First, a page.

Michelle Wie Apology Accepted From Annika Sorenstam, Becomes Role Model Status For Teen Golfer Lydia Ko

 @ZoeMintzz.mintz@ibtimes.com on April 05 2013 11:15 AM

Apology accepted.

Michelle Wie has accepted Annika Sorenstam's apology for the critical comments she made about the 23-year-old golfer in an interview with Golf Magazine, AP reports.

"She actually reached out to me last night, said a couple of things got misquoted," Wie told the news outlet.

The article was in a question-and-answer format where golf legend Sorenstam commented about Wie’s career struggles. Since turning pro in 2005, Wie has won two tournaments, most recently the Canadian Women’s Open, in 2010.

"What I see now is that the talent that we all thought would be there is not there," the article quoted Sorenstam as saying.

When asked if Wie has the potential to be the best player in the world, Sorenstam answered, "She has a long way to go, let's put it that way.” She added, “There was a time when the LPGA really needed her. I thought she had a lot to bring to the table. Now she's one out of many."

American professional golfer Paul Azinger made similar comments about Wie’s substandard performance, pointing to how top amateurs waste their potential as professionals -- especially when they become successful financially.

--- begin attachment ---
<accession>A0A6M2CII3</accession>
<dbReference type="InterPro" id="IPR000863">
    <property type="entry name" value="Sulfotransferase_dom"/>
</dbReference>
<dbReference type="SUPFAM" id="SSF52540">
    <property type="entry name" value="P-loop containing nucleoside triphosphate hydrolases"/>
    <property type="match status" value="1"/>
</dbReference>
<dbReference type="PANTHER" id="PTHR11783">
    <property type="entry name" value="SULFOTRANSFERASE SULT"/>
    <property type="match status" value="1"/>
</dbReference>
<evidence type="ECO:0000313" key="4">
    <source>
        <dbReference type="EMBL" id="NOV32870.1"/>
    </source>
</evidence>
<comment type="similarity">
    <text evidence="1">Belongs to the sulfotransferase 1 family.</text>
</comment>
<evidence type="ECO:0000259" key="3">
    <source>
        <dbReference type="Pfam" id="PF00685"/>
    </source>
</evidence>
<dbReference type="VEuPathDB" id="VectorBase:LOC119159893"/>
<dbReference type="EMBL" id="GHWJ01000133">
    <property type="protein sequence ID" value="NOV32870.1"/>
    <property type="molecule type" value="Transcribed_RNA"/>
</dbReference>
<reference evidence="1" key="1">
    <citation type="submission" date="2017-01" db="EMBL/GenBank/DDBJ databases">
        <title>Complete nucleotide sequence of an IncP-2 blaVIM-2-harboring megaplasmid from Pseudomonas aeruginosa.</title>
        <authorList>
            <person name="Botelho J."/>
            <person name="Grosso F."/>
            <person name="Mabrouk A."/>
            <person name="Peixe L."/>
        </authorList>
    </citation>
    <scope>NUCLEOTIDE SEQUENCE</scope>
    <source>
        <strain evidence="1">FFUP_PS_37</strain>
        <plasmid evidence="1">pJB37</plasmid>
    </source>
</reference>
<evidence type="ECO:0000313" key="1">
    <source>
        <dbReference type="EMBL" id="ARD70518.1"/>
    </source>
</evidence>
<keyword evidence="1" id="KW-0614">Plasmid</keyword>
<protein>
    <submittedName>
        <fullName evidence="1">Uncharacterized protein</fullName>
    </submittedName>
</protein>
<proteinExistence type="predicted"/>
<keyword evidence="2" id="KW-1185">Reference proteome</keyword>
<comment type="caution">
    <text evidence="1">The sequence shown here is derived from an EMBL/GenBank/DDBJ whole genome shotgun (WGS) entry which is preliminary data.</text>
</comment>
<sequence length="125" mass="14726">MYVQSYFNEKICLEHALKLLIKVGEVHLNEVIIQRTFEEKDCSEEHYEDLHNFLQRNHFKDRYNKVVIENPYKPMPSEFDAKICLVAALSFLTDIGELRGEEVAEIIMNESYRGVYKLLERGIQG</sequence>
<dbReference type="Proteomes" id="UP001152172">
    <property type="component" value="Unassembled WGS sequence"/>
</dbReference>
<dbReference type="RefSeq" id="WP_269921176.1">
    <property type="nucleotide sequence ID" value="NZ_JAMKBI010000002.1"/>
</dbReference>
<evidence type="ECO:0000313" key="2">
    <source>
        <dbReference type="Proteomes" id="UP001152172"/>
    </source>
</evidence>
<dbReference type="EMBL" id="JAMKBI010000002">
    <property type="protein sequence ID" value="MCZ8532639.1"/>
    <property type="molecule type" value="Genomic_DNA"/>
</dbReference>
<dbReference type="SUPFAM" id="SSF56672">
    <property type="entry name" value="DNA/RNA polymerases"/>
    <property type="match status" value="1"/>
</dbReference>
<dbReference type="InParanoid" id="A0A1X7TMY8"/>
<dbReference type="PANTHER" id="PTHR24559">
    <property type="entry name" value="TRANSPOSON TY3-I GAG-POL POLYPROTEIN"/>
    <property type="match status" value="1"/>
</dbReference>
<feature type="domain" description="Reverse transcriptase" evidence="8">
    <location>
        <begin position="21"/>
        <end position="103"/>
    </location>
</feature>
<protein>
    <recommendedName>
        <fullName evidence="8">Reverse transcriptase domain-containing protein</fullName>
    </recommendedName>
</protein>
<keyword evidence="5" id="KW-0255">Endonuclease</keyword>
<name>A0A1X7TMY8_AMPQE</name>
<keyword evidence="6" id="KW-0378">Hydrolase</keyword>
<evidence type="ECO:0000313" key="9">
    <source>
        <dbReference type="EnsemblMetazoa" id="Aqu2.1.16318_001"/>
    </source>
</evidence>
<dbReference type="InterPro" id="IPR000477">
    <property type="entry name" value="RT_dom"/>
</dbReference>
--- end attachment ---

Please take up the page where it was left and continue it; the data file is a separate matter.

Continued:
“You know, the best example of that is probably Michelle Wie, the greatest raw talent of all time, and it just hasn’t materialized,” he said at an ESPN pre-Masters teleconference.

A new teenage golf prodigy is rising in Wie’s wake.

Lydia Ko, a 15-year-old from New Zealand, competed in her first major and first pro golf tournament in the U.S. alongside Wie on Thursday. Ko has won three pro tournaments and is the U.S. Women’s Amateur champion, ESPN reports.

"I am just completely impressed with her as a player,” Golf Channel analyst Judy Rankin said in a conference call last week. “I just can't see where she's not going anywhere in the next few years but being a very, very significant player in our game."

Rankin doesn’t feel the same way about Wie. She criticized her putting stroke at the Kraft Nabisco Championship.

“I’ll be as candid as I can be. I see nothing good about it,” she said about Wie.

Ko has yet to turn pro but wants to follow in Wie’s footsteps and attend Stanford University, she told the New York Times.

“It was kind of strange, I have to say,” Wie said about her status as Ko’s role model, adding, “But I’m just really rooting for her.”

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